Visit dates: September 5-7, 2023
In September 2022 the Mattilas and Thompsons ventured forth on what was supposed to be a five-train coast-to-coast trip across Canada by rail. We rode three trains but Hurricane Fiona stopped us in our tracks in Montreal. Nova Scotia was in Fiona’s crosshairs so we didn’t get to visit Quebec or Nova Scotia. We were fortunate that we were well out of harm’s way when the hurricane hit.
But there were still things we wanted to see so the four of us planned a follow up trip for 2023. When I suggested we could pick up where we left off and travel by train Terri’s left eye started to twitch and I swear her right hand started to ball up in a fist; Jim and Carla involuntarily (?) shouted “No! No! NO!”. So with that firm but gentle response we decided a road trip would be a better option. We would fly to Boston and see the sights for a few days before heading up to Acadia National Park in Maine, then to Halifax, and Quebec City before returning to Boston through Vermont and New Hampshire. Here is an overview of the trip. Note that the route from New Hampshire to Boston isn’t shown because Google Maps only allows 10 stops.
I know what you really want to know: What the heck is NEMPQ in the post title? It is the short hand for our trip. When I have a series of posts on our travels I preface the title of each post with the event (e.g. “Spring 2023 California Road Trip” or “Canada by Rail“) Theoretically, that makes it easier to search and sort posts. But “New England, Maritime Provences, and Quebec” is a bit unwieldy so I’ve trimmed it down.
After arriving at Logan International airport we collected our belongings and grabbed a ride share to our Air BnB in Boston. It was 8:30pm local time – 5:30 Pacific Time – and we were hungry but didn’t want to go too far after a long day of travel. We found an Italian restaurant about a 10 minute walk away: perfect. Not a true North End eatery, but it worked.
After a good night’s sleep we got ready for our day’s adventure. We started in Boston Common which was a short walk from our condo. This park has fond associations for both Carla and Terri. Carla’s parents met on Boston Common where her dad was serving during WWII and her mom was a nurse. We visited the swan boats which figure into a story Terri would read to her elementary students every year as a teacher. Unfortunately, the swan boats are stowed after Labor Day weekend – so no rides.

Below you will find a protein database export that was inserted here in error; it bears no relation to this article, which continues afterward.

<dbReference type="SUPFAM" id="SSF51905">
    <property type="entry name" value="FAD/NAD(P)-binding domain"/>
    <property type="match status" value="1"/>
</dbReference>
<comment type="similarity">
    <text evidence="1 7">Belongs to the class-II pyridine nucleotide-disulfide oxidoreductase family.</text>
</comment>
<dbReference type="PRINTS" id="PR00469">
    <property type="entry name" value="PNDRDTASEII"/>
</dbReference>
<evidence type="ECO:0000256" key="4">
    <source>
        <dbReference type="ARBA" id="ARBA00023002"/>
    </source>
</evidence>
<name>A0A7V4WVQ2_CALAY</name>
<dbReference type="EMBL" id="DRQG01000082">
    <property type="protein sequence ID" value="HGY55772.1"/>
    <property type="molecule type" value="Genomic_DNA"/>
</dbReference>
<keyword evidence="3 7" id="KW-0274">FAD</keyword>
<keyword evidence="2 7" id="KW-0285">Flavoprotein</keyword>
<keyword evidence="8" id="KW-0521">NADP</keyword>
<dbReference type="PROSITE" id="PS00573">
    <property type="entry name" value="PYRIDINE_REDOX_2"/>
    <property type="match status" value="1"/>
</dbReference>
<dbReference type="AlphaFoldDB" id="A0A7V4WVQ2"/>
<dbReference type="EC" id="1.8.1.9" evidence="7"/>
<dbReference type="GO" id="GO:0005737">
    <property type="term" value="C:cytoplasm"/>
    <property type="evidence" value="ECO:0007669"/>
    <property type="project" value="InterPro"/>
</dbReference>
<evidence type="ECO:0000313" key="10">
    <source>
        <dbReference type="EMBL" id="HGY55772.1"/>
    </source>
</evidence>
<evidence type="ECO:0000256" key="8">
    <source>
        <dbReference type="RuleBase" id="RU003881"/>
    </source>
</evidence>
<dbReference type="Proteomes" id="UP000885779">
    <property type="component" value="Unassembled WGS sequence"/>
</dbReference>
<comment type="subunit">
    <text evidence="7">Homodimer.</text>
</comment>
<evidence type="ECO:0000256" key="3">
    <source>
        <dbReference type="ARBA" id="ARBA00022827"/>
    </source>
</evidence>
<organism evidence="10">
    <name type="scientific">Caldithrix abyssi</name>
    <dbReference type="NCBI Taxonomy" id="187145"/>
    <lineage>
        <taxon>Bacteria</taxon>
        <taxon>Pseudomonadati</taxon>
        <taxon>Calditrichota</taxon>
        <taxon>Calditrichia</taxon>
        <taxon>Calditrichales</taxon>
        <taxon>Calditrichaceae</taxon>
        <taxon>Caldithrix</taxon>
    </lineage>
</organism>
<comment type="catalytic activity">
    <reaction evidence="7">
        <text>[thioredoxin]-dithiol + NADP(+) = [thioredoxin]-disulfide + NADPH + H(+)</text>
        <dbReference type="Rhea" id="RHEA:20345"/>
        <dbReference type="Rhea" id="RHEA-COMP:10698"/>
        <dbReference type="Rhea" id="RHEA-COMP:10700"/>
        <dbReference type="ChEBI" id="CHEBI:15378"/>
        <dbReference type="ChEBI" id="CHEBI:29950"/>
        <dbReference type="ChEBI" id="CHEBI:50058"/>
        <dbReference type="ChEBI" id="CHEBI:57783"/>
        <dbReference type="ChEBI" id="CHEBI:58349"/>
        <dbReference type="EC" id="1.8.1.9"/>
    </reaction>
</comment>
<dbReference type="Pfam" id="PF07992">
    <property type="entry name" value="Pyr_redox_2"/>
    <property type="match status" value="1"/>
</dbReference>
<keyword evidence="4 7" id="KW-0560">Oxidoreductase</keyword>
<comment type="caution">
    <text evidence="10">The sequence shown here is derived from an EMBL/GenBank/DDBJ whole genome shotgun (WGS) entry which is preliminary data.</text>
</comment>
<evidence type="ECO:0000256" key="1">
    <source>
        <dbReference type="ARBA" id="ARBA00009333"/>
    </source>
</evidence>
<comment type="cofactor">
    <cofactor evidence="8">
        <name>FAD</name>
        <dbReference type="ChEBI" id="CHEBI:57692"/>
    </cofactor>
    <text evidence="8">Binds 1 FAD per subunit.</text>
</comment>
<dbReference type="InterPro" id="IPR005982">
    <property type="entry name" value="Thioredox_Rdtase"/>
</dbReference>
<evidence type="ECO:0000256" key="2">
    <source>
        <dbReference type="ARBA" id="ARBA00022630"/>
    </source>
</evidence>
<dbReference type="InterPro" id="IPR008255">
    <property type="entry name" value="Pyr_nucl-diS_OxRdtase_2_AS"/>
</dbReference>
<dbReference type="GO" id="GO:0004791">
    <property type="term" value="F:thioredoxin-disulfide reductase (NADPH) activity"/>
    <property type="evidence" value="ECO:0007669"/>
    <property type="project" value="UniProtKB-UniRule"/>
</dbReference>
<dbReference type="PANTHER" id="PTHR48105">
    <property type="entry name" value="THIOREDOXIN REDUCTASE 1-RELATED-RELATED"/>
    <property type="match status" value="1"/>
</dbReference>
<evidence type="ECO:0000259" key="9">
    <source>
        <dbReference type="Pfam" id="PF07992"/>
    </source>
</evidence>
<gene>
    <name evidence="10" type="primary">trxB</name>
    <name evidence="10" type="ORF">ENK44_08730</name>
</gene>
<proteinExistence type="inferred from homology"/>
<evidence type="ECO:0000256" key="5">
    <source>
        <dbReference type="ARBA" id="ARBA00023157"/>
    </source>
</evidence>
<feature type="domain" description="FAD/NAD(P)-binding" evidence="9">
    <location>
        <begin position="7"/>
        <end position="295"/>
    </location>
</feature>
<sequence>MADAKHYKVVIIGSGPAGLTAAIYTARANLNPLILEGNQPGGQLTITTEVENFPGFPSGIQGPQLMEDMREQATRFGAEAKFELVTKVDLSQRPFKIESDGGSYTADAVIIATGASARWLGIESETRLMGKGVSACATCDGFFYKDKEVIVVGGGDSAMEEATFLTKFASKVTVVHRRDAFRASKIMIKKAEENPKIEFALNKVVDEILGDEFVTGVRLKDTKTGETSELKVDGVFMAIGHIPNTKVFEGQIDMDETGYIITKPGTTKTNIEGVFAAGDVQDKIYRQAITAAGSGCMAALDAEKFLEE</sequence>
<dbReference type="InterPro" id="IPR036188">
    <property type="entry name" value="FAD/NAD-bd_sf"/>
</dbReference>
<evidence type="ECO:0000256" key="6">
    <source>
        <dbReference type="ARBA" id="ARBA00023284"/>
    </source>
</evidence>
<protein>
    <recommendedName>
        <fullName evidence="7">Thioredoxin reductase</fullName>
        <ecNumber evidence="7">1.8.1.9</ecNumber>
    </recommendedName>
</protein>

We caught our Hop On Hop Off bus just across the street from the Massachusetts state house.
I imagine the number 1 Boston tourist attraction is the Freedom Trail.
The trail is a do-it-yourself tour. There is a yellow line you can follow to see many of the highlights of America’s quest for freedom from Great Britain. Also near Boston Common is the Old South Meeting House where the Boston Tea Party plan was hatched.
You’ll also see Paul Revere’s house, the Old North Church where Robert Newman and Captain John Pulling Jr. held up two lanterns in the steeple to let Paul Revere know the British were going by sea from Lexington to Concord. If you grew up in the United States you may remember the lines “One if by land; two if by sea” from Henry Wadsworth Longfellow’s poem “Paul Revere’s Ride”. You can take follow the trail across the river to see where the colonists tossed bales of tea into Boston Harbor.
And you’ll see old cemeteries. The headstones were so much different back in the day – featuring skeletons, skull and crossbones and other scary images. The centuries are wearing away the engravings. This headstone is just a few feet away from John Hancock’s grave.
Oh, it was a hot and humid day. By afternoon we were melting and returned to the air conditioned comfort of our condo. The next day – September 7 – we had two tours set up: Harvard and Fenway Park. Our Harvard tour was led by a Harvard student from Brazil; she was very informative and helpful.